Sunday 17 December 2017

Sinn Fein dominates as Labour vote collapses in capital

Dublin City

Chris Andrews in the RDS count centre in Dublin. Photo: Clodagh Kilcoyne
Chris Andrews in the RDS count centre in Dublin. Photo: Clodagh Kilcoyne
Sean Haughey
Chris Andrews in the RDS
Sean Haughey

Peter Flanagan and Niall O'Connor

SINN Fein took control of Dublin City Council and signalled a new era in electoral politics in the capital following a collapse of the Labour vote.

In what will be seen as a litmus test for the next general election, Sinn Fein dominated the vote for the city council, taking at least 15 seats – three times its number before the election, and almost double its closest rival Fianna Fail.

The party's gains came across the city. A Sinn Fein candidate topped the poll in six of the nine wards, as a host of previously unknown names booked their seat on the most powerful council in the country.

Most of the Sinn Fein gains came at Labour's expense. Labour had been the biggest party in the capital with 18 seats, but that has now been halved.

Among the casualties on a bloody day for the party was Lord Mayor Oisin Quinn, who was ousted in Rathgar-Rathmines, while the party's leader in City Hall Dermot Lacey managed to scrape back in in the Pembroke-South Dock ward.

Chris Andrews's move from Fianna Fail TD to Sinn Fein councillor was successful, as he easily topped the poll in Pembroke-South Dock. His was the marquee name in a long line of winning Sinn Fein candidates.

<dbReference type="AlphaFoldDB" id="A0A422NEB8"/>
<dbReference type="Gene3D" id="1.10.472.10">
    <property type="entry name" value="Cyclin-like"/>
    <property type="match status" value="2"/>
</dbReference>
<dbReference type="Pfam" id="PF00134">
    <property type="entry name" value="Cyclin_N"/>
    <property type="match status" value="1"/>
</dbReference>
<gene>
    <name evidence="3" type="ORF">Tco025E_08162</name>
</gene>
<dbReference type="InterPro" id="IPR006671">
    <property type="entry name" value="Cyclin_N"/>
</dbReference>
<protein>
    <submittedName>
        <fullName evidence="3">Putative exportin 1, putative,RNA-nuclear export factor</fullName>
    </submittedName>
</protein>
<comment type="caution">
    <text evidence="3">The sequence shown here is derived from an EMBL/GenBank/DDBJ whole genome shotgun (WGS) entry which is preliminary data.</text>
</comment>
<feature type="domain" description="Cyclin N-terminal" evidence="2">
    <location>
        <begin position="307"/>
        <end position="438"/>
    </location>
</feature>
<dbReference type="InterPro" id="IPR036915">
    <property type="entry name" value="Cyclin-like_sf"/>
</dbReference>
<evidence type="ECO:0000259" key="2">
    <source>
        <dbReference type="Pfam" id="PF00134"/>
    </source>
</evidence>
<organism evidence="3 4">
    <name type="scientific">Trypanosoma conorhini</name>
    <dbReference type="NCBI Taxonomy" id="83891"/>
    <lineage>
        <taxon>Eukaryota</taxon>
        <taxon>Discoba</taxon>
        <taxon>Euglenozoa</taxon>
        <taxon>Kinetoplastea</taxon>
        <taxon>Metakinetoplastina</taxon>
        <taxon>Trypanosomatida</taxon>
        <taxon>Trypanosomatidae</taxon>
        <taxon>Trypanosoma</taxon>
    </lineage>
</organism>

Noeleen Reilly and Cathleen Carney Boud shared more than 28pc of the vote in Ballymun to dominate that ward, while the party had three successful candidates in Cabra-Finglas and Beaumont-Donaghmede.

Sinn Fein's gains were not limited to working-class areas.

It was a bloodbath for Labour. While the party had been prepared for losses in Dublin, it was beaten down across the city. At least eight sitting councillors failed to be re-elected – much worse than had been expected.

Fine Gael also struggled, although perhaps in line with party expectations. Its biggest casualties were Paddy McCarthy and Karen Binchy in Pembroke-South Dock, but Ray McAdam retained his seat in North Inner City on the 13th count.

Fianna Fail increased its representation but it was a mixed bag for the party, which had been hoping for more.

The Haughey legacy was retained in Clontarf, where long-time Dublin North Central TD Sean Haughey claimed a seat, coming second in the poll.

Perhaps the biggest winner after Sinn Fein were Independents, with several incumbents comfortably re-elected.

Mannix Flynn was retained in Pembroke-South Dock. Long-time Sinn Fein councillor Christy Burke, who is now an Independent, held on in North Inner City, as did Nial Ring.

Irish Independent Supplement

Promoted Links

Today's news headlines, directly to your inbox every morning.

Promoted Links

Editor's Choice

Also in Irish News